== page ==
Help me with RAM (Not understanding)

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Hydrolex

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#1  Edited By Hydrolex
Member since 2007 • 1642 Posts

Hello, I'm not a techie, trying to build a new PC. Based on my research 3200 is a great option right now for gaming.

One thing I don't understand is why is there such a huge difference in prices btw rams, like two different rams that are 16gb (2x8 3200), one is 80 dollars, the other is 150, some are 200, but they have the same profile? Is that not correct? (the price difference isn't because of RGB). Also, there are 2 4gb rams for say 90 bucks, but if I choose the 4 4gb rams option, it'll end up like at $250, who in the right mind would order the 4 piece when they can order set of 2 4gbs twice (2 in the shopping card for example)

Also, I'm getting a Z390 mother board that supports 4300mhz (with i7-9700), I see people in reviews under the 3200 ram mentioning overclocking their rams to 3200, doesn't the ram come as advertised, if it says 3200, shouldn't it run at 3200mhz? Or do I need to overclock stuff (I don't like to overclock stuff)

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The_Stand_In

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#2 The_Stand_In
Member since 2010 • 1084 Posts

So, first thing, the kits of 4 sticks of RAM are usually quad-channel kits (meant for workstation motherboards like X299). You just need dual-channel for Z390, so just buy what you need for the price you want. 16GB is a good spot for gaming and that's how much RAM I'd get.

As for price difference between two different 2x8GB kits, some have lower CL timings (or latency) than others. It's more desirable to have lower timings, so those kits are generally more expensive. A CL timing of around 16 or lower is good. In the product description it might read as "C16" or "CL16" somewhere in the name. Though sometimes some kits are just over-priced.

Personally, I'd go for a 2x8GB kit at whatever frequency your motherboard can handle (3200MHz is great) or for whatever price you are comfortable spending. As for CL timings I wouldn't get anything above 18, just because 15, 16, and 18 kits are so common. If, for whatever reason, you want all the RAM slots filled then just make sure you buy 2 of the exact same kits of RAM with the exact same CL timings. Do not mix different kits.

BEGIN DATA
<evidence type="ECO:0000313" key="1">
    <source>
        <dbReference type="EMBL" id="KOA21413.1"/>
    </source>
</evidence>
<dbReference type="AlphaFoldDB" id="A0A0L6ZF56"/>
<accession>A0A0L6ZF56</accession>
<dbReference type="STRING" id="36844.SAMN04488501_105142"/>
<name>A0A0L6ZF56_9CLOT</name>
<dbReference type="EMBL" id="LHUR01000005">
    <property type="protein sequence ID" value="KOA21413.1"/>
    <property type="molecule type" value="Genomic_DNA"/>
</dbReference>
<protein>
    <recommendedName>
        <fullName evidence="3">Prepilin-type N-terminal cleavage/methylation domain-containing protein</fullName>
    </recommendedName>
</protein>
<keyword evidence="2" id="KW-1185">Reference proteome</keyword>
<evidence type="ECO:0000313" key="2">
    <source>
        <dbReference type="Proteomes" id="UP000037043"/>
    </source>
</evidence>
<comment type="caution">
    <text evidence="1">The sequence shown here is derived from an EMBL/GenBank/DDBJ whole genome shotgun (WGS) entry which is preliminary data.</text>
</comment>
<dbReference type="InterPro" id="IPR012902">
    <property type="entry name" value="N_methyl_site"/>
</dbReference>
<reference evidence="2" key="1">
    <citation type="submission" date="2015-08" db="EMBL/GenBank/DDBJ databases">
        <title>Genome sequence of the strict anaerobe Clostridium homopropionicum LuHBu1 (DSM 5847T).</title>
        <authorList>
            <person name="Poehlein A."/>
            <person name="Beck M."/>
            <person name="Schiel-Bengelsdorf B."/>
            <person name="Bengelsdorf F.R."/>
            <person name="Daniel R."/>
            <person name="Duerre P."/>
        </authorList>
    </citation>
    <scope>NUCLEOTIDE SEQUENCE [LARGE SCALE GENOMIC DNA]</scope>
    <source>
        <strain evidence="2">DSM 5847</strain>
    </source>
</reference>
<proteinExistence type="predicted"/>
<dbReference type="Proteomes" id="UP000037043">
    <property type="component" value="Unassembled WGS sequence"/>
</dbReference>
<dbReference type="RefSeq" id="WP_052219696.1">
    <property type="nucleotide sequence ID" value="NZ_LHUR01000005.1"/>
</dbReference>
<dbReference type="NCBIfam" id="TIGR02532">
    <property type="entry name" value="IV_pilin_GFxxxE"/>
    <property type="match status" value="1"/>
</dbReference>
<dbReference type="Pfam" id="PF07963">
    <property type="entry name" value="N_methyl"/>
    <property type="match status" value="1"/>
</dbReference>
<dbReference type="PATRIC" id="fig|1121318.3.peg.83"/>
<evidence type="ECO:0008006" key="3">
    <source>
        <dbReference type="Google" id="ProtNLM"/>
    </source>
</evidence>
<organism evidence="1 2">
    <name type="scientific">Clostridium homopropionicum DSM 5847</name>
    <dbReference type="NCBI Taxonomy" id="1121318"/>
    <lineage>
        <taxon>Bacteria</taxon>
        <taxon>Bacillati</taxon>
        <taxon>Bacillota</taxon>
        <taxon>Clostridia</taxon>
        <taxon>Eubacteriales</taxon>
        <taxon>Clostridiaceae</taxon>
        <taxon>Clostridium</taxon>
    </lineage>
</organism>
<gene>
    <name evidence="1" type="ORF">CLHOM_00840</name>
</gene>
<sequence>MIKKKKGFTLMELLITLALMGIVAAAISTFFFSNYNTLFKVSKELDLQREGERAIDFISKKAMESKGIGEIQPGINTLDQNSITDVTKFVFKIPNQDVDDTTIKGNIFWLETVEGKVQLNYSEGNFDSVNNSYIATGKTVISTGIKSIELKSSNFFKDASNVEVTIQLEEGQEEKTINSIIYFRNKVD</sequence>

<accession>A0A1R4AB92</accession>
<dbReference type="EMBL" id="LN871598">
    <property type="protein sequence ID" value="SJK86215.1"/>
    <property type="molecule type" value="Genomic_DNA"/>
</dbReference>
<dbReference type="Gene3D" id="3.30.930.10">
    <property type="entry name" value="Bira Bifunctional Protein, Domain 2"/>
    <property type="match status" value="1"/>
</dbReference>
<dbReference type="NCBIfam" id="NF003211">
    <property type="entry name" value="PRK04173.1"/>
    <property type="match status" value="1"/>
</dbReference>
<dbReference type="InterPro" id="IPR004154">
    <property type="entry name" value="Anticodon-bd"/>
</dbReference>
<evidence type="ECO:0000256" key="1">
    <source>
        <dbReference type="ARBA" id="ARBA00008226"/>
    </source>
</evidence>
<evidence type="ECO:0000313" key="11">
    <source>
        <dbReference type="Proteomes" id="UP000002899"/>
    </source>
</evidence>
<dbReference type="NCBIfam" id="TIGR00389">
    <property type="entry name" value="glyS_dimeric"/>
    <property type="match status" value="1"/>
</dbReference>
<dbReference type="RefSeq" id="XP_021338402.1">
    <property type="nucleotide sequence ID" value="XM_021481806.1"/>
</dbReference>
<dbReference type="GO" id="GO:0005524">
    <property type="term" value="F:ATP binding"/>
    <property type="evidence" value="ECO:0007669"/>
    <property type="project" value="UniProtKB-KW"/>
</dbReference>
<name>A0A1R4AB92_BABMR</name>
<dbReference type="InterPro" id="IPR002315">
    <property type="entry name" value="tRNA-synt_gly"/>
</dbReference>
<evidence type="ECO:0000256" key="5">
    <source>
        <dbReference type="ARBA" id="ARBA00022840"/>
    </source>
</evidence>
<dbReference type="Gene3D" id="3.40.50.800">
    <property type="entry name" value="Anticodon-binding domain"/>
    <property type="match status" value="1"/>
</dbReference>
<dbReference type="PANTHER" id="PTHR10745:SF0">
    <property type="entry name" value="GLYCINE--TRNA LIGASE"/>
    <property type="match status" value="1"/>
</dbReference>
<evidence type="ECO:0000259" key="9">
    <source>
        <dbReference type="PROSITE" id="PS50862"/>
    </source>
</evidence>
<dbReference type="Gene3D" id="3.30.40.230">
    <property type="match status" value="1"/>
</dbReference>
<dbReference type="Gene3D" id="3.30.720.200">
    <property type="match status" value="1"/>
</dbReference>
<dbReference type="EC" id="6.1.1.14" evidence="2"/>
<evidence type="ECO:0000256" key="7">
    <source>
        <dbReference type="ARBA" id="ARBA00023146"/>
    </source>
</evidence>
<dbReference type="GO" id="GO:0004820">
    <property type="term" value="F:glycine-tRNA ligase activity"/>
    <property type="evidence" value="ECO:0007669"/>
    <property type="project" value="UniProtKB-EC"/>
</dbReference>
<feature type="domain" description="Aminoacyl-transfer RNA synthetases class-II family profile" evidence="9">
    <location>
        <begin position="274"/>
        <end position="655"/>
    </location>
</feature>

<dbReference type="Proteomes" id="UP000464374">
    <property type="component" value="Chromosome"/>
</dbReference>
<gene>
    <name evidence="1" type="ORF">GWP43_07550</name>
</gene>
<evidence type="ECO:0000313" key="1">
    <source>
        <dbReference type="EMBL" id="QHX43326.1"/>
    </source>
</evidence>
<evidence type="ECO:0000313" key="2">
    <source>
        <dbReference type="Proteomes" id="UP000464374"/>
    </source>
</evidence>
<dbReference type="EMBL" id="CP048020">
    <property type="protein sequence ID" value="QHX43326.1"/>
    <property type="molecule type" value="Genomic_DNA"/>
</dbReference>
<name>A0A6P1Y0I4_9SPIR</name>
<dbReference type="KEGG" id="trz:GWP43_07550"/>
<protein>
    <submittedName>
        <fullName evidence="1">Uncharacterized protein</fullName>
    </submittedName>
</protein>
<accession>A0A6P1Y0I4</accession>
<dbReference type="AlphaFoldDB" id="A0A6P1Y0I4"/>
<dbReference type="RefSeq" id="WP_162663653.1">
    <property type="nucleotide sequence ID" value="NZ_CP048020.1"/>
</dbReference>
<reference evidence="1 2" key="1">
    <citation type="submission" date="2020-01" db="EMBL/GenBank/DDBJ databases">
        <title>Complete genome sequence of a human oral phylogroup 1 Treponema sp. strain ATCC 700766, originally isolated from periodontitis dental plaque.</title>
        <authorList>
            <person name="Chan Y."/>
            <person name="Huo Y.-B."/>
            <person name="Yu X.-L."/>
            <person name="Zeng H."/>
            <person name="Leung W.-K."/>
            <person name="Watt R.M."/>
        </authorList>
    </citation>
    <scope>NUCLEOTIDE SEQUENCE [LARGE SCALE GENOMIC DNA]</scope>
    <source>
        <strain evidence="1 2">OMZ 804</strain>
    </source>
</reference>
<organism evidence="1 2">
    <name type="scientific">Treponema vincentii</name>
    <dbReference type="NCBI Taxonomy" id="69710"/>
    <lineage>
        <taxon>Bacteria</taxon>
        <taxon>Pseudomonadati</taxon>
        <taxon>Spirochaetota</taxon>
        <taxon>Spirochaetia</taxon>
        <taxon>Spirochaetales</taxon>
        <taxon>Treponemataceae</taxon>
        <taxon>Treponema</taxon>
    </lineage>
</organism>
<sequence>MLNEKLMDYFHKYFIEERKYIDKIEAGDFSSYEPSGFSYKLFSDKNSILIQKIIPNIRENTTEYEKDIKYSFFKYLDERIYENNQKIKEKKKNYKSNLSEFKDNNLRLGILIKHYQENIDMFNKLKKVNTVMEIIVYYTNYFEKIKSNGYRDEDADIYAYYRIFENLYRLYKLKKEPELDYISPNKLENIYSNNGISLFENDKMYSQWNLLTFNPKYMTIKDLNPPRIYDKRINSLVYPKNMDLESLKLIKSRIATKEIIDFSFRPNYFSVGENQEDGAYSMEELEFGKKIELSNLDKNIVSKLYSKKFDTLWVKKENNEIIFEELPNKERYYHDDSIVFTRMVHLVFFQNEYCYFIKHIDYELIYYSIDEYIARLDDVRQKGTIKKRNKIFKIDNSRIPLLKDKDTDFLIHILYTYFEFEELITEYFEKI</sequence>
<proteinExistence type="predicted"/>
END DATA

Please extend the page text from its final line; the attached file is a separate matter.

Secondly, you technically have to "overclock" most RAM to get it to it's advertised speed. However, it is super easy and not overclocking in the traditional sense, hence the quotes. You just go into the BIOS, find the RAM frequency settings and set the XMP profile to what your memory is spec'ed for (i.e. 3200MHz) in the singular drop down menu. Then save the BIOS settings and reboot and you are done. Since the RAM is rated to run at that frequency, it's pretty much guaranteed by the manufacturer to be stable at that speed.

Hope this helps!

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Hydrolex

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#3 Hydrolex
Member since 2007 • 1642 Posts

@The_Stand_In said:

So, first thing, the kits of 4 sticks of RAM are usually quad-channel kits (meant for workstation motherboards like X299). You just need dual-channel for Z390, so just buy what you need for the price you want. 16GB is a good spot for gaming and that's how much RAM I'd get.

As for price difference between two different 2x8GB kits, some have lower CL timings (or latency) than others. It's more desirable to have lower timings, so those kits are generally more expensive. A CL timing of around 16 or lower is good. In the product description it might read as "C16" or "CL16" somewhere in the name. Though sometimes some kits are just over-priced.

Personally, I'd go for a 2x8GB kit at whatever frequency your motherboard can handle (3200MHz is great) or for whatever price you are comfortable spending. As for CL timings I wouldn't get anything above 18, just because 15, 16, and 18 kits are so common. If, for whatever reason, you want all the RAM slots filled then just make sure you buy 2 of the exact same kits of RAM with the exact same CL timings. Do not mix different kits.

Secondly, you technically have to "overclock" most RAM to get it to it's advertised speed. However, it is super easy and not overclocking in the traditional sense, hence the quotes. You just go into the BIOS, find the RAM frequency settings and set the XMP profile to what your memory is spec'ed for (i.e. 3200MHz) in the singular drop down menu. Then save the BIOS settings and reboot and you are done. Since the RAM is rated to run at that frequency, it's pretty much guaranteed by the manufacturer to be stable at that speed.

Hope this helps!

Wonderful explanation, thanks for putting the time in